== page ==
Wildfires that ravaged millions of hectares of land and forests in Russia last year may have been caused by so-called “prescribed burning” – a controversial practice intended to prevent the spread of forest fire.
That’s according to a new analysis of 2018’s Siberian wildfires carried out by GIS specialists at Greenpeace’s Global Mapping Hub, who found that the overwhelming majority of those fires started close to places where people travel, work or live, or to sites of deliberate ‘prescribed burnings’.
Across the four regions studied the proportion of fires fitting into this category ranged from 65% in Krasnoyarsk Krai to 99% in Amur Oblast.
In Amur Oblast alone, around a quarter of the fires identified – with a burned area of 2.8 million hectares – were spatially linked to areas where the forestry service had conducted prescribed burnings. The mapping hub said this indicated that the prescribed burnings “either caused fires, or did not fulfill their intended function, which is to prevent the burning of dry forests”.
In each of the four regions analysed, a number of wildfires were spatially linked with logging sites, with the total burned area of these fires ranging from 139,000 hectares in Zabaykalsky Krai to 200,000 hectares in Amur Oblast.
How it was calculated
On average, an estimated 2 million hectares of forest are lost to wildfires in Russia each year.
To better understand the causes of these fires, the mapping hub analysed remote sensing data for four huge regions of Siberia – with a combined landmass of 3.9 million square kilometres – that have been the most badly hit by wildfires.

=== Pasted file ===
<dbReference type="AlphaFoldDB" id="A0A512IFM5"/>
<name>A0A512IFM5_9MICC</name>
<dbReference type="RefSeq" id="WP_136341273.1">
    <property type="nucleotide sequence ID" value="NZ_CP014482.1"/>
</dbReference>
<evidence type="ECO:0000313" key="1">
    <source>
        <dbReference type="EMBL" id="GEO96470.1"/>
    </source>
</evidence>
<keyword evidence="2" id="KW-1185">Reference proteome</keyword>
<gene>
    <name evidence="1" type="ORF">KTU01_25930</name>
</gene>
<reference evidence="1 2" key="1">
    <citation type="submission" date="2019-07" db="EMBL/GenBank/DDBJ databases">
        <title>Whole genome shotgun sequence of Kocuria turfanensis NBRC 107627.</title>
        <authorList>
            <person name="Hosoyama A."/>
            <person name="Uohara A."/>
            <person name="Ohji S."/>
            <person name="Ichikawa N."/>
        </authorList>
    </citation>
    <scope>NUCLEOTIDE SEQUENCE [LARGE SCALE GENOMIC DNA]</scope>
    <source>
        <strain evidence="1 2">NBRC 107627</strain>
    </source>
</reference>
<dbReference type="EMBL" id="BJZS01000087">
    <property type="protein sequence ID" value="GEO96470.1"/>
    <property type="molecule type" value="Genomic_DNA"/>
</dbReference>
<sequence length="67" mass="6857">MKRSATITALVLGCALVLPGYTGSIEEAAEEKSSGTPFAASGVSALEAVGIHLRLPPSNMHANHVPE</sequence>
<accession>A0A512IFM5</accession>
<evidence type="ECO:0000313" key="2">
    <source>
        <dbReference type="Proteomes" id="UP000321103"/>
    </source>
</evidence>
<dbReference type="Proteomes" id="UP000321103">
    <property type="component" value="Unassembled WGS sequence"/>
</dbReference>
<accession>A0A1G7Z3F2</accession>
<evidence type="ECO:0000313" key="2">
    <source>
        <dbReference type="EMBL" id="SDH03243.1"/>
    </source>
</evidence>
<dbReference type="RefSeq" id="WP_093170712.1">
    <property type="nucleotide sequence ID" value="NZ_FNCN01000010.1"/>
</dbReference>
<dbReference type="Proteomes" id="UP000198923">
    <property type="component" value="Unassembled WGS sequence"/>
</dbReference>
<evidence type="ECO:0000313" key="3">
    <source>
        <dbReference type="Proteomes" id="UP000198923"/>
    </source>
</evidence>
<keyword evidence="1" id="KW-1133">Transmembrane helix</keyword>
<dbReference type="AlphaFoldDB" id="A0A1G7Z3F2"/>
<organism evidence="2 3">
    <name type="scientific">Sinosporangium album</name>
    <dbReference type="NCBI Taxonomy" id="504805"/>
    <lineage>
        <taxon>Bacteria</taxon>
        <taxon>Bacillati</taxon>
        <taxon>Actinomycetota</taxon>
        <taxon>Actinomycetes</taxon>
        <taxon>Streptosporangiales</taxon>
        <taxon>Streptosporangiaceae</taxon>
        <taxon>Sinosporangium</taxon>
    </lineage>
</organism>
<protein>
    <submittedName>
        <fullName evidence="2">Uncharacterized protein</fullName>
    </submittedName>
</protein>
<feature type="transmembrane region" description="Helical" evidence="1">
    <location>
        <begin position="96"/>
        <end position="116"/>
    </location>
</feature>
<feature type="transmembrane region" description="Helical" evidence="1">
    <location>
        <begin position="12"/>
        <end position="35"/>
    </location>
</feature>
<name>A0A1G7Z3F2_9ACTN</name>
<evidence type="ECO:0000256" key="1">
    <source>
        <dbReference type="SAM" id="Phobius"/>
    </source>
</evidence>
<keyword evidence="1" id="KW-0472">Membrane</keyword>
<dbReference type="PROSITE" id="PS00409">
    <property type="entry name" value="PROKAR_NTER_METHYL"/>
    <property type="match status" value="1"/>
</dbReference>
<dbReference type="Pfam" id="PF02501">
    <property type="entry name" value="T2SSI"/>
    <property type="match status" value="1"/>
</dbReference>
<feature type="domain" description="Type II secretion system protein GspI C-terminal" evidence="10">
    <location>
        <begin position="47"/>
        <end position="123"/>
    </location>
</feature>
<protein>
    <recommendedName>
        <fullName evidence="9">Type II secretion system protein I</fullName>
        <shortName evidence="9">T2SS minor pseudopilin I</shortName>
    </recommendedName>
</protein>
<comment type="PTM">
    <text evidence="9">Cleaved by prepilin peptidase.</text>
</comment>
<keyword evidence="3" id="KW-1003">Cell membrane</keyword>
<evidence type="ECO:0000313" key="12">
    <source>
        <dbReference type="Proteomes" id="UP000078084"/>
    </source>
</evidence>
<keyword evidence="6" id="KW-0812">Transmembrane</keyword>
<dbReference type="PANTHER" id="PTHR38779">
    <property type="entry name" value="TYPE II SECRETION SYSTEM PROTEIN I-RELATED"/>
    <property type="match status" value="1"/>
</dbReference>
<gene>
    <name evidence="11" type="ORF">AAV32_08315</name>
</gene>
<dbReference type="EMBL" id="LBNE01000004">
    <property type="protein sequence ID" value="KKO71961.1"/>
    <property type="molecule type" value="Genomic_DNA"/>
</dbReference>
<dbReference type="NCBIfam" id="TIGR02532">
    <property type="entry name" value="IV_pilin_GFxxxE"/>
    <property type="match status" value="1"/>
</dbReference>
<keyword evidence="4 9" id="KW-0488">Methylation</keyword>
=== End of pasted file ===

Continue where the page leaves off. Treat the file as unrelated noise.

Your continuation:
Using a combination of imagery from the Sentinel-2 satellites and hotspot data from NASA’s Fire Information for Resource Management System (FIRMS), the GIS experts mapped all 2018 wildfires in these regions with an area greater than 1,000 hectares. The total area burned in these fires was 9.4 million hectares, of which 6.1 million hectares was forest.
They then mapped all identifiable traces of human activity close to the starting points of these fires, including human settlements, logging sites, and roads, as well as forestry service data on the sites of “prescribed burnings”. Prescribed burning is a practice intended to reduce the risk of a hot and uncontrollable fire, by setting small fires to burn away potential fuel like leaf litter and dropped branches.
Evidence of human activity close to the starting point of a wildfire does not conclusively prove it was started by humans, but, according the mapping hub, it does indicate a high probability that it was – particularly in very sparsely-populated regions.
You can examine the analysis and its findings in more detail in the interactive map above.
Note: This article was originally published on Unearthed. greenpeace.org and has been re-published with permission.